Writing and Design

Steve Ince, freelance writer and game designer, posts thoughts and comments on these two meaningful aspects of his life.

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Name: Steve Ince

Wednesday, February 28, 2007

Developing Thoughts 23


No, this isn’t the story of how I’m in constant pain with my bad back. But now that I’ve brought it up, I wonder how much sympathy I can garner from mentioning the stabbing pains that run up and (That’s enough, Ince. Get on with the column, you pathetic wimp – Ed.)

Back-story falls into the same category as character profiles – you can write and design your game without it, but it will be so much richer if you’ve taken the time to develop it well.

The back-story should cover anything and everything that leads up to the events of the story covered in the game. Because the game world itself regularly contributes to the experience the player enjoys, details of how the game world came to be should be a major part of the detail.

You may have already chosen to include each character’s personal back-story into the character profiles, but this shouldn’t stop you looking at how the characters fit into the overall back-story. As already mentioned last week, the character profiles enable you and the team to get a handle on the characters themselves – what makes them tick. The back-story enables you to get a handle on the game as a whole, the story that unfolds and the world in which it all takes place.

Many elements of the back-story have a direct bearing on the game’s story and gameplay. Sometimes this is revealed as important clues or information the player discovers as he progresses through the game; sometimes it’s just background that adds to the flavour and richness, but has no direct influence on the story.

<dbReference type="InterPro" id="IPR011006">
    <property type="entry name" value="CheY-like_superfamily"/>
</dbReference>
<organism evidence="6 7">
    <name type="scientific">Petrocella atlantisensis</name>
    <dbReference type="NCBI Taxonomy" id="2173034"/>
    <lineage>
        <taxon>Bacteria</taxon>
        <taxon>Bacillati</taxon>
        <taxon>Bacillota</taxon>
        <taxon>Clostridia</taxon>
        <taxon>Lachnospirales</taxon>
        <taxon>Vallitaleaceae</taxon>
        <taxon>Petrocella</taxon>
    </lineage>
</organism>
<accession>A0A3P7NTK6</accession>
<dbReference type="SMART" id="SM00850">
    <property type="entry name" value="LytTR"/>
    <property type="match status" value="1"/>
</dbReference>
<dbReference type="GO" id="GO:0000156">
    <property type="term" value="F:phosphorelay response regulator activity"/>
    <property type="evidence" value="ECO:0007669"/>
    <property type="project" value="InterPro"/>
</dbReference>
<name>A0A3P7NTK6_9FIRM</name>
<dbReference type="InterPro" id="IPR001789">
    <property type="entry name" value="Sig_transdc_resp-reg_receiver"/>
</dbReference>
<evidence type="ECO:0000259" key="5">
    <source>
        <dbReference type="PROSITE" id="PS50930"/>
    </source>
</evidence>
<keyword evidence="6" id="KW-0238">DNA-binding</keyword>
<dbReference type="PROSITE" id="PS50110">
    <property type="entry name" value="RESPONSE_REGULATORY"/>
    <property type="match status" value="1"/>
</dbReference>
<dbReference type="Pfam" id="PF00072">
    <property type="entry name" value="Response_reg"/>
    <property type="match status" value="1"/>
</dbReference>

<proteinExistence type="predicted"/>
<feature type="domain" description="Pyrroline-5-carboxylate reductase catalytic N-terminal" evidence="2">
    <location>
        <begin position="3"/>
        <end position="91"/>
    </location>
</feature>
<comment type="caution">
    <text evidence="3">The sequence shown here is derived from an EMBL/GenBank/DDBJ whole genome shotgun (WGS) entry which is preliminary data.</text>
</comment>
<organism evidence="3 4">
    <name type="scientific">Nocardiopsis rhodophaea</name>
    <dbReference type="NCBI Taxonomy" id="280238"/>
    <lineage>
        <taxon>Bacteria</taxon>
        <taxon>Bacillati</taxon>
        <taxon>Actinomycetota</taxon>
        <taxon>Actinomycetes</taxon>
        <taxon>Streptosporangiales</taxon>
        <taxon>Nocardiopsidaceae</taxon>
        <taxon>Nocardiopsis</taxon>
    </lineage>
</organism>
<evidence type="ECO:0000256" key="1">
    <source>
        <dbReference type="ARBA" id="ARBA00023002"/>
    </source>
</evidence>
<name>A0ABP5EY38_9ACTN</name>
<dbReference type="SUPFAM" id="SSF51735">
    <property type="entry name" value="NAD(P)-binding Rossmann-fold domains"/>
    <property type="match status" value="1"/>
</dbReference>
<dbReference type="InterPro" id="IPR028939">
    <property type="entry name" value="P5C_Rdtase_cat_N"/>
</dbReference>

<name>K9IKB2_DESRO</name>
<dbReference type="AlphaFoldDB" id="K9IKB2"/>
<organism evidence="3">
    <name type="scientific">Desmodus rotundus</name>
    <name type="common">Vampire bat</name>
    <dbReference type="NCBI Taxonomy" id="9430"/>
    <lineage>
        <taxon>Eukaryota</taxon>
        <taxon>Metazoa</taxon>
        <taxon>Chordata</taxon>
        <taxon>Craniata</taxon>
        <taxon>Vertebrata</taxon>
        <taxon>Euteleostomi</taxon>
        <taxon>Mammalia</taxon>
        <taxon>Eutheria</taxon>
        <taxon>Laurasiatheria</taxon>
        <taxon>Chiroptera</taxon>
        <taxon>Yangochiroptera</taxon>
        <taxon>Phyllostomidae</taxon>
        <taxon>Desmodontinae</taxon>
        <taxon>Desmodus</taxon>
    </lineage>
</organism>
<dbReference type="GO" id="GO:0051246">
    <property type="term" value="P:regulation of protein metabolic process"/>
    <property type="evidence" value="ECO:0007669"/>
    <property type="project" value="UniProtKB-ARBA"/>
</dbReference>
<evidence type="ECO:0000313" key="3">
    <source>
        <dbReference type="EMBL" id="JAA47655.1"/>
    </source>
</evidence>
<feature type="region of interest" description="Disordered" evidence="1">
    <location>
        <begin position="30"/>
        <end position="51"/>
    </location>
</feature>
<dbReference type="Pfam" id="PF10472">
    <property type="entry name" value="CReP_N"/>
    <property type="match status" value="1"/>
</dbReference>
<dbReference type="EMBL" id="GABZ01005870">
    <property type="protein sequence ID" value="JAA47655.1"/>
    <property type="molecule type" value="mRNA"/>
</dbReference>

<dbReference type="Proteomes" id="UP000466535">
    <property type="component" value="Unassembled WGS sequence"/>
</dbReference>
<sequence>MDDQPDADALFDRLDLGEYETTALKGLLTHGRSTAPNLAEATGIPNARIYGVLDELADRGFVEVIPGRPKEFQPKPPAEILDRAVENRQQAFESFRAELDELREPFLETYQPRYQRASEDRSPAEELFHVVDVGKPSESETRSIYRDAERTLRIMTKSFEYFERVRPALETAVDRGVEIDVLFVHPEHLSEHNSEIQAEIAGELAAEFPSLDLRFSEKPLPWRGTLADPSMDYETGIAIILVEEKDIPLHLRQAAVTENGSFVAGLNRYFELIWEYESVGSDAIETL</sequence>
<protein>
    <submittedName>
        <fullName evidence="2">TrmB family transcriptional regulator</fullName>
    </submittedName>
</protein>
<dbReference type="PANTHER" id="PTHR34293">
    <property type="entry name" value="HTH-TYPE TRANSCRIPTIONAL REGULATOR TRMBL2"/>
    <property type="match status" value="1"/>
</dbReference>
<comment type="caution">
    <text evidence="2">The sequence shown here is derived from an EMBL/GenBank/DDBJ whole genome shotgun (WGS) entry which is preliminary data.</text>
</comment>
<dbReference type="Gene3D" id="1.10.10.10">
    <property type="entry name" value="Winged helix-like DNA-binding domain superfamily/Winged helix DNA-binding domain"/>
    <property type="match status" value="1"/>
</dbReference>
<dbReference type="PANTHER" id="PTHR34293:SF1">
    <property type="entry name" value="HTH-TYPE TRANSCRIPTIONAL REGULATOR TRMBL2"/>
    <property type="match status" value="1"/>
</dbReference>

The development team should always know more about the world than they ever expect to put into the game. Some material may exist just to help the writer approach a particular scene in a way that makes it more believable.

One such instance is a scene in Broken Sword: The Sleeping Dragon. Petra is holding a gun on Nico and suggests that they have met previously, but doesn’t enlighten Nico as to when that was. Here is a detail that, though created, was not fully revealed. Not only does it refer to a time and place outside of the current game world, it also adds a mystery as the player puzzles over this. If there are further sequels, more detail could be revealed, but for the follower of the series, thoughts about where it could have happened in the previous games (if at all) abound.

In a similar manner to working up character profiles, develop your back-story with a view to creating detail and answering questions about everything that has a possible bearing. What is the history of the weird race of cats? How did the zombies arrive on the strange moon? What is the story behind the gold artefact found at the bottom of a Scottish loch?

Unlike character profiles, it is not possible to break down the back-story into a series of headings to be filled in. Because the nature of your story is likely to be unique, the events that lead up to it will also be unique. Each game will have its own back-story, its own way of pulling everything together to make the story much more rewarding.

Don’t be afraid to be quite open in your inventiveness – providing you maintain a consistency with your world. I don’t have a bad back, but it would have made the story of the way I sit here and type these words so much more interesting if that were the case. The thought of a writer suffering for his art somehow seems more in keeping with a stereotype image.

However, I’ll leave it for you to decide if that should belong in my character profile or my life’s back-story.

© Steve Ince, 2004



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